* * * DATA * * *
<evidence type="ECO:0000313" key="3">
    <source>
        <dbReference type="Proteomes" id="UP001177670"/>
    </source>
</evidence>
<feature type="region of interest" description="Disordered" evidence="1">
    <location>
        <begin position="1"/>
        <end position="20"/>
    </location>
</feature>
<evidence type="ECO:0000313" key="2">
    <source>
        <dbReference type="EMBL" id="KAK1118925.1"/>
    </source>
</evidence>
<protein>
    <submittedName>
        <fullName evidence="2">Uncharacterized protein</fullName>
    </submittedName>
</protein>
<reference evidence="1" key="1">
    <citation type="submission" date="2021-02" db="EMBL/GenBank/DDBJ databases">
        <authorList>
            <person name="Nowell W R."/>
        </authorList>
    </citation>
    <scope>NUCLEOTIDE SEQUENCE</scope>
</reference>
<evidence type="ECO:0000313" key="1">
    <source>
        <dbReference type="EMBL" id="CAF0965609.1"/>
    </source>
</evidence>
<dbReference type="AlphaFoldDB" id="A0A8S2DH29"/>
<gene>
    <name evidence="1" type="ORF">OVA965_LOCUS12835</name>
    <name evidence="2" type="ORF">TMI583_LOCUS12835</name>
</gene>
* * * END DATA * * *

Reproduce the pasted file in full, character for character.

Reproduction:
<evidence type="ECO:0000313" key="3">
    <source>
        <dbReference type="Proteomes" id="UP001177670"/>
    </source>
</evidence>
<feature type="region of interest" description="Disordered" evidence="1">
    <location>
        <begin position="1"/>
        <end position="20"/>
    </location>
</feature>
<evidence type="ECO:0000313" key="2">
    <source>
        <dbReference type="EMBL" id="KAK1118925.1"/>
    </source>
</evidence>
<protein>
    <submittedName>
        <fullName evidence="2">Uncharacterized protein</fullName>
    </submittedName>
</protein>
<reference evidence="1" key="1">
    <citation type="submission" date="2021-02" db="EMBL/GenBank/DDBJ databases">
        <authorList>
            <person name="Nowell W R."/>
        </authorList>
    </citation>
    <scope>NUCLEOTIDE SEQUENCE</scope>
</reference>
<evidence type="ECO:0000313" key="1">
    <source>
        <dbReference type="EMBL" id="CAF0965609.1"/>
    </source>
</evidence>
<dbReference type="AlphaFoldDB" id="A0A8S2DH29"/>
<gene>
    <name evidence="1" type="ORF">OVA965_LOCUS12835</name>
    <name evidence="2" type="ORF">TMI583_LOCUS12835</name>
</gene>